Hundreds of teachers and support staff have been suspended amid confusion over child protection rules in England’s schools, say unions.
Some 300 school staff who live with someone with a conviction for a violent or sexual crime face disqualification, says public sector union, Unison.
It wants the government to clarify guidance to primary schools introduced late last year.
The government says schools must “use their judgement” in applying the rules.
The regulations were brought in for childminders and day nurseries in 2009 but at the end of last year, the government said they also applied to primary schools.
As a result, staff are being asked to complete disclosure forms and are immediately suspended if a member of their household has committed a disqualifiable offence.
Suspended staff can apply for a waiver from Ofsted, but are barred from their jobs while they wait.
Unison’s head of education Jon Richards told BBC Radio 5 live a growing numbers of cases included teaching assistants and lunchtime supervisors.
“Many members of staff are being suspended for issues completely unrelated to child safety.
“Staff who have been in post for a long time and have demonstrated that they do not pose a risk are being suspended and left in limbo.
“The way that this advice has been rolled out means schools are misapplying it and suspending staff for issues unrelated to the regulations.
One teaching assistant, who asked not be named, said she had been suspended and faced disqualification because her husband was convicted of grievous bodily harm 20 years ago.
‘It was a stupid mistake as a young person. He paid his debt and it was done. Now I could lose my job of 13 years and my reputation.
“I’m being punished even though I have never committed a crime. I’m a sitting duck. It’s just so unfair.”
Schools have been struggling to work out who is covered by the regulations.
Government advice says they apply to anyone providing education or childcare for under-fives or care, such as after-school clubs, for under-eights.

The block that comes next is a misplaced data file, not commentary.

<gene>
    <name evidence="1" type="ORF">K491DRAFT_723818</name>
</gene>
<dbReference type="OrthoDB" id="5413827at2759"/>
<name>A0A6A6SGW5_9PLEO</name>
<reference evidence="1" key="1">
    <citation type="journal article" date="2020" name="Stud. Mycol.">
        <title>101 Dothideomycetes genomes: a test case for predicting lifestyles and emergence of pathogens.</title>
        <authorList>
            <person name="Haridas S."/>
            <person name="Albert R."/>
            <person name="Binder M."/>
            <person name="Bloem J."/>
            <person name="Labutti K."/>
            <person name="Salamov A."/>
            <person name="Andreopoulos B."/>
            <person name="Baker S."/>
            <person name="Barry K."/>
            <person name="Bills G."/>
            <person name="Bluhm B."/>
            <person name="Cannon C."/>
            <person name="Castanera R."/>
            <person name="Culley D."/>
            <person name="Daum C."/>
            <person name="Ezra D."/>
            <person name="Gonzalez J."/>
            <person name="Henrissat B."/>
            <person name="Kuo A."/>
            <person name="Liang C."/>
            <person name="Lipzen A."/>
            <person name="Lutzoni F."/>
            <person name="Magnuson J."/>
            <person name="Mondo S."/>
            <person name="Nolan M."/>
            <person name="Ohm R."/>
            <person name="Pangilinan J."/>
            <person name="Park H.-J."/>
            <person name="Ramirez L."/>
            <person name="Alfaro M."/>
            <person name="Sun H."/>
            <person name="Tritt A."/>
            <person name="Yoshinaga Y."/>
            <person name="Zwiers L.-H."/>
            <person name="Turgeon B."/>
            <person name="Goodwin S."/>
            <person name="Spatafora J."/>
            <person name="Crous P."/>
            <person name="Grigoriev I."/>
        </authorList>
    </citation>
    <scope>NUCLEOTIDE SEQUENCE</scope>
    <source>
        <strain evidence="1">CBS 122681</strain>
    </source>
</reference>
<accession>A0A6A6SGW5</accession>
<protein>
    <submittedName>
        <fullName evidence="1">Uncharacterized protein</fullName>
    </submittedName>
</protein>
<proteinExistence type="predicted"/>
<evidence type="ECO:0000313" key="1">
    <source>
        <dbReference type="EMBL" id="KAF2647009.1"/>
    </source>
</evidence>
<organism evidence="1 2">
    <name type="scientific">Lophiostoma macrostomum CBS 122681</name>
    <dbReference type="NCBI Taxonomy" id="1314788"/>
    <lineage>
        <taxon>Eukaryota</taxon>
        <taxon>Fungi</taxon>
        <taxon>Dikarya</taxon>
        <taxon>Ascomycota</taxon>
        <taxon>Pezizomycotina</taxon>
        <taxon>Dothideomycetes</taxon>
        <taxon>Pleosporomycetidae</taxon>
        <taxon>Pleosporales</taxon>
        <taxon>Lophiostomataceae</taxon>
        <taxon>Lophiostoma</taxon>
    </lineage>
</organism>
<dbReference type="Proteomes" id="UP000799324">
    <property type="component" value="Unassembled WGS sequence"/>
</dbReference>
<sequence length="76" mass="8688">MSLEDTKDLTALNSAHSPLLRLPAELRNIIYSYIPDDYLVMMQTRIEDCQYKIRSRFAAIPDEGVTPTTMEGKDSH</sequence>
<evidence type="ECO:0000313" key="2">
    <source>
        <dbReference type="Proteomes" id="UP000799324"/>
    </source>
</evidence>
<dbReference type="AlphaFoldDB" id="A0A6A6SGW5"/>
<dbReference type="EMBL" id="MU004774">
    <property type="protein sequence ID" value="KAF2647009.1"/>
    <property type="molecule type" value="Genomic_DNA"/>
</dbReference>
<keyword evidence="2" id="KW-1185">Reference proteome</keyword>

Many local authorities have interpreted this to include all primary staff.
The National Association of Head Teachers says its helpline has been “flooded” with calls about the issue.
General secretary Russell Hobby wants urgent clarification.
‘We all want children to be safe in school but these regulations are not yet in a workable state. At present they are designed for childcare in the home, not school settings,” said Mr Hobby.
“They will prevent good and trustworthy staff from doing their jobs and wrap schools up in unnecessary red tape, distracting them from real safeguarding issues and the hard work of raising standards.”
On condition of anonymity, one headteacher told 5 live of “grave concerns”.
“We are awaiting further advice before we take this to staff but I know of at least two people who would be caught out by it.
“For them the consequences would be personally devastating: they would lose jobs that they do very well; and for the school there would be disruption and upset which is bound to have an impact on the children.
“All of this from a measure which would not make any child one tiny bit safer. It is a complete scandal.”
Education lawyers have suggested applying the rules to primary schools could be challenged under the Human Rights Act.
A Department for Education spokesman said the requirements were not new and the law had not changed.
“Nothing is more important than keeping children safe and schools should ensure this is paramount in everything they do.
“Schools and governing bodies should use their judgement when deciding which school staff are covered and where it is deemed necessary to take action.”
Ofsted confirmed an increase in the number of waiver applications from the regulations and said it was processing them as quickly as possible.
A spokeswoman warned that this could take time, particularly in more serious or complex cases.
“We appreciate the inconvenience this may cause to some staff affected. However, parents and carers would expect us to take all necessary steps to ensure that children are safeguarded.”
The spokeswoman added that no-one had yet lost their job because of the regulations.